"There are a lot of people out of work...That's one of the most stubborn and difficult after-effects of this recession that has occurred, and that's making recovery suspect," Challenger says. "As more jobs are created, more people will try to get back in the workforce, which is another thing that will keep the unemployment rate high."
Also read: Why IT jobs are never coming back
One indicator that IT unemployment rates are headed down is the growing placement of part-time and project-based workers.
Technisource, a leading IT temp placement firm, reports a 15% rise in corporate use of contingent IT workers compared with a year ago. Additionally, Technisource has seen its revenues related to temp-to-permanent placement of IT works rise 50% in the last six months.
"We are very bullish for 2011 in the IT industry," says Michael Winwood, president of Technisource. "The use of IT contingent workers and contractors is up, and we're also seeing the permanent placement side of the market pick up the second half of the year. We see confidence" among IT executives.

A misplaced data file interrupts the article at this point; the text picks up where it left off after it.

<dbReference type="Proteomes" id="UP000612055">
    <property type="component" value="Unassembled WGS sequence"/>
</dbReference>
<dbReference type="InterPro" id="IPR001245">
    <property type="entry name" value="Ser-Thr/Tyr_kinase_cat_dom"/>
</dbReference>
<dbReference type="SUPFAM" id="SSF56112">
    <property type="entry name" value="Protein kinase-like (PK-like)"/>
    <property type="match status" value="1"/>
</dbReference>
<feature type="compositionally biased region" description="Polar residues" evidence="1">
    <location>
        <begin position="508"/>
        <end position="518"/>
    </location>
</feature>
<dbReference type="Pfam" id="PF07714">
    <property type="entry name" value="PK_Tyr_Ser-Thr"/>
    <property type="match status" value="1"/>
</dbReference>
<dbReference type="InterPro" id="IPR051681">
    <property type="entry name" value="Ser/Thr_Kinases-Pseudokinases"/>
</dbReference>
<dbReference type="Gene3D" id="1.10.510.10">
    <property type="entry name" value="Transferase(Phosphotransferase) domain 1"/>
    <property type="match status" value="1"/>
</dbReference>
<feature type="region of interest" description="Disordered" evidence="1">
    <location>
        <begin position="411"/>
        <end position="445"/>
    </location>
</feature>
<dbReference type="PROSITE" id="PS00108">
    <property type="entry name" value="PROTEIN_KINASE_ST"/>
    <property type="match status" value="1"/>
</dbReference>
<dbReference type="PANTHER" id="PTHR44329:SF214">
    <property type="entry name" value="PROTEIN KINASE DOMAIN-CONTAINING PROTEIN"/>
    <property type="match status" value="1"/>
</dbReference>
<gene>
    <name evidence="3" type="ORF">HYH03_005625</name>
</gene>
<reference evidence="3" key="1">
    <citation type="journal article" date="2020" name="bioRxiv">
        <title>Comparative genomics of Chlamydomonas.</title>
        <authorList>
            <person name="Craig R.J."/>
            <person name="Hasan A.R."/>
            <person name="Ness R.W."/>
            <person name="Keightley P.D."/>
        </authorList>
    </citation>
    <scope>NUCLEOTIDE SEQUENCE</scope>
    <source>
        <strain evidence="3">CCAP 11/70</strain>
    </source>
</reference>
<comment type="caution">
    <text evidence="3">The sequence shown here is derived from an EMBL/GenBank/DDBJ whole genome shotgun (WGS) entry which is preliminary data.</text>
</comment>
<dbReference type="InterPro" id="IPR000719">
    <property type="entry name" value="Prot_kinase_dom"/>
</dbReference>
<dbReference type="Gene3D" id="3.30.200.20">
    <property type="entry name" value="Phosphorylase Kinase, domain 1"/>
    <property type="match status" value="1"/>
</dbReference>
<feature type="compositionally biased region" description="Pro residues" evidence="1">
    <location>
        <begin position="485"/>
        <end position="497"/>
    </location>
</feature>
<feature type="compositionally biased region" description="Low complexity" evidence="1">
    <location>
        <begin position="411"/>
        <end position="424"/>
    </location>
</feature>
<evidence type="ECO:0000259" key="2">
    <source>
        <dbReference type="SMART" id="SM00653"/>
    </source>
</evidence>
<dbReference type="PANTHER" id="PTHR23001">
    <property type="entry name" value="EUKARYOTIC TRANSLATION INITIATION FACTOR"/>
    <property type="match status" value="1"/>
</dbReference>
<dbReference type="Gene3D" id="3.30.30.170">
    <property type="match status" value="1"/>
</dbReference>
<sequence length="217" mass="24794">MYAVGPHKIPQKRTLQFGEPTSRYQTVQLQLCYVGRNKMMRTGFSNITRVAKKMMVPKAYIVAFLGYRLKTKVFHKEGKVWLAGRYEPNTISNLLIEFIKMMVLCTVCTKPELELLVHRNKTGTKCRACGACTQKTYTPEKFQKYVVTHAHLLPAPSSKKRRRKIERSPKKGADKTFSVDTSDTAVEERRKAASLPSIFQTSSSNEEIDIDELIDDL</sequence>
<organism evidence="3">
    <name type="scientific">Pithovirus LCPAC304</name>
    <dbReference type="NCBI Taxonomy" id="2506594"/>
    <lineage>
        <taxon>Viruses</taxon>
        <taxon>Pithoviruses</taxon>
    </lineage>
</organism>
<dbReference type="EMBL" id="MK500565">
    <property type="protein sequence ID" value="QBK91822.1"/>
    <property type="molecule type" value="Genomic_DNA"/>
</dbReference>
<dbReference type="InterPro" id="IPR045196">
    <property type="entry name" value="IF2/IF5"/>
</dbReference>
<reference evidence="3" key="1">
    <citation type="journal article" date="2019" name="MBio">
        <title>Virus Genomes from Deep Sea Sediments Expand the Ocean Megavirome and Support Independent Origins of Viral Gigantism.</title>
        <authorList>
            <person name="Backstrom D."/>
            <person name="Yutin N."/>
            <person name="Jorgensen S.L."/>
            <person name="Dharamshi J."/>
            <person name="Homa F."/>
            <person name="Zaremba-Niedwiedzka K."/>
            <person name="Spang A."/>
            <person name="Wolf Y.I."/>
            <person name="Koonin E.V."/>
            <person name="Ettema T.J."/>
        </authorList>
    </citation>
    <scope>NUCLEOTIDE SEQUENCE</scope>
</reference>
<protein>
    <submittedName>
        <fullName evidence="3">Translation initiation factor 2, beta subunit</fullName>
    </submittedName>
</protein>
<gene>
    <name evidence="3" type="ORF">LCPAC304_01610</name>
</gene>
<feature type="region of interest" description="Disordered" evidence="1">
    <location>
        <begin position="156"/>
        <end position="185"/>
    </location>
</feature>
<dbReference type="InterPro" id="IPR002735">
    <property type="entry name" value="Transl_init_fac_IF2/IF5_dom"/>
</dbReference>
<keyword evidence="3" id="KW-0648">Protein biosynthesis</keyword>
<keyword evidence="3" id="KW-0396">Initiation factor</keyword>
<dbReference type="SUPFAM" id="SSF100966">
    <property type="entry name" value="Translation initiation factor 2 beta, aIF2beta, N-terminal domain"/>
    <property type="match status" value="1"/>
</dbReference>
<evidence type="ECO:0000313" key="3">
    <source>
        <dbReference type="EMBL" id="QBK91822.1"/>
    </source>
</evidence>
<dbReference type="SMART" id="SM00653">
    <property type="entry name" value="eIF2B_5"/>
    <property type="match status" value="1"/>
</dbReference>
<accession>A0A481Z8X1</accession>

Winwood sees the most demand for programming and project management skills. In programming, he sees interest in the emerging HTML5 standard as well as standbys such as Java and WebSphere.
"We see a lot of capital expenditure being unleashed on new application development, application consolidation and infrastructure," he says. "We see two different types of project managers in demand: one project manager that can oversee a lot of the new application work, and as we move toward cloud computing, another kind of project manager that understands that world."
One shift that Winwood expects to drive corporate IT investment is the upgrade to Windows 7. He predicts that recently merged companies - particularly in the financial services sector - will use the upgrade to Windows 7 as an excuse to streamline their applications portfolios.
"Many of our clients have held up and are still running on the Windows XP platform," he says. "Now we see a wave of interest in the Windows 7 arena, not just in infrastructure and operating systems but also in applications."